On Thursday, The CW gave the last of the network upfront presentations, with President Mark Pedowitz and ad sales chief Rob Tuck noted that the network has grown their male audience, suggesting their viewership is now balanced between female and male (51% to 49%). The issue of gender equality came up again when Rachel Bloom and Gina Rodriguez applauded the network for “supporting so many shows about women and ran by women.” The pick-ups from from The CW’s drama pilot development season include Frequency and Riverdale. The CW, per usual, had a sparse comedy pilot development season as the network continues to focus on hour-long dramedies like Jane the Virgin and Crazy Ex-Girlfriend – with No Tomorrow continuing Te CW’s trend of picking up one of these types of shows each year.
As for the pilots The CW picked up? Take it away, Andrew and Ashish…
Andrew: Our final network discussion. Ashish, you’re going to have to provide most of the value here. The only CW show I watch occasionally is Crazy Ex-Girlfriend. I’m actually happy they’re moving it to Fridays, because it means there will be no Nielsen expectations.
I did read Riverdale and No Tomorrow. Riverdale I found quite engaging — and I liked the writing style. I know you loved it, which is why I read it.
No Tomorrow was alright. I’m surprised at the pick up though, because it’s tonally similar to Crazy Ex-Girlfriend, but with a bit less humor. You’d think they’d shy away from another plot that could be Nielsen challenged, right? I am a sucker for any trailer that has Whitesnake in it, though.
So thoughts on the Frequency and No Tomorrowtrailers? How sad are you Riverdale is being held until midseason? And, putting on your Nostradamus hat, will Supergirl shed a ton of viewers by going from CBS to CW, or do you think viewers are loyal to shows and not networks?
Ashish: I agree with you completely on No Tomorrow. It amuses, but not enough. The cast is charming, though, and brings just about enough energy to attract a few curious eyes. But I don’t see this as holding its own. The apocalypse angle will require writers to work hard to maintain suspension of disbelief.
Frequency was a big surprise. I’m impressed by the look and tone they’ve managed to accomplish. It’s going sit well on the network, and has a potentially wider appeal than other shows on the network.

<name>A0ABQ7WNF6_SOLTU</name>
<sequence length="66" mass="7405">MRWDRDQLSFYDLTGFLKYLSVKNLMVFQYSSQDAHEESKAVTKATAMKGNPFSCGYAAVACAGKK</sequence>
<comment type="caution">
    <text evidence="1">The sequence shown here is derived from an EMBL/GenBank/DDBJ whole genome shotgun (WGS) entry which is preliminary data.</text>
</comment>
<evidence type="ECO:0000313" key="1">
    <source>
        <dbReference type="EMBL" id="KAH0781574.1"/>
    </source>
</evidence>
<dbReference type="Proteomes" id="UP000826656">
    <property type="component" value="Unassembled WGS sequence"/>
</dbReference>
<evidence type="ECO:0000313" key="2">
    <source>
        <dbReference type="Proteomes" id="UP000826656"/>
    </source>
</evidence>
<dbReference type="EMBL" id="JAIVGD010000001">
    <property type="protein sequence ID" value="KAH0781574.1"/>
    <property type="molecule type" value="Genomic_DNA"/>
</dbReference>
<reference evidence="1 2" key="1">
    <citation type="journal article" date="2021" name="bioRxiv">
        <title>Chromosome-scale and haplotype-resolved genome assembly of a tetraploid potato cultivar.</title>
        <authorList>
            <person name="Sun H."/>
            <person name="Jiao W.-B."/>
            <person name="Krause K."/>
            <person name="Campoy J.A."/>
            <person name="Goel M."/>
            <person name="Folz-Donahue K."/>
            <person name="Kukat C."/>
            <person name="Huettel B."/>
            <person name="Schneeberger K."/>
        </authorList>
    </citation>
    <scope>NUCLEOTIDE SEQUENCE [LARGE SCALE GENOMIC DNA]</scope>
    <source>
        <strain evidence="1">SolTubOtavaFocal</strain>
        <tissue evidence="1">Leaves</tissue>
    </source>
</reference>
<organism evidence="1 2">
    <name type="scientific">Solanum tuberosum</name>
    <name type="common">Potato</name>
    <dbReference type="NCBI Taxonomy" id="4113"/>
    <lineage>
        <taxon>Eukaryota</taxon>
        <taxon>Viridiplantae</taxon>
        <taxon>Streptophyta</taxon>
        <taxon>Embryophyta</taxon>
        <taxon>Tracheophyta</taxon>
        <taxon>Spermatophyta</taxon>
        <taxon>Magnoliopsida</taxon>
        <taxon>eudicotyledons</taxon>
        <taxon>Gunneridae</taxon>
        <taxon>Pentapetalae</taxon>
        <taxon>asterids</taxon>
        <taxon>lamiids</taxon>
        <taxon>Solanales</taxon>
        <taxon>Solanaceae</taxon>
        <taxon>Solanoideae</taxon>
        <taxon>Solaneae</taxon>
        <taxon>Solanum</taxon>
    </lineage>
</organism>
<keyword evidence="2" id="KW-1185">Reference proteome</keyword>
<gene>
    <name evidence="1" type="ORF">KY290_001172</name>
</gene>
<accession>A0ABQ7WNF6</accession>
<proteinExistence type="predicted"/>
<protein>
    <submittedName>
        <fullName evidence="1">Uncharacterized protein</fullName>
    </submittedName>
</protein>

Glad you found Riverdale engaging, Andrew. I’m super bummed that we’ll have to wait a while, though. It continues to be the show I’m most looking forward to. The CW’s already getting a taste of its potential to polarize people, but I think it’s a strong vision that might pay off in the long run. Plus, a midseason premiere means we might actually get Twin Peaks and Riverdale at the same time! I’m pumped.
I think Supergirl might actually benefit from its move to the CW. It felt like an aberration on CBS, and it’s got a whole lot of friends on the CW. Maybe the CW’s four-series crossover will occur on Supergirl’s home turf as a sort of “welcome home” present.
Since we’re nearing the end of our discussion, let’s talk about overall impressions, Andrew. Starting with the CW. I know it’s not your cup of tea. But do you think it has the potential to win you over with shows like Frequency and Riverdale? I personally think it’s the most exciting network on television right now, with a strong long-term strategy and critical appreciation.
And about all those shows being held off for midseason. Are you looking forward more to midseason than the fall (I know I am)? Which are the shows you’re looking forward to the most? Now that the fall schedule’s more-or-less in place, which network’s going to be a winner?
Andrew: Those are good questions, Ashish. I honestly don’t think I’ll get into any CW shows, unless people on Twitter start raving about Riverdale. One thing that will always hold CW back is its lack of sports. Networks literally win entire broadcast seasons now based on sports. That plus live event shows significantly move the Nielsen needle. So I think CW is in a good place — oh god, flashbacks to the horrible NBC trailer for The Good Place — but it might be peaking.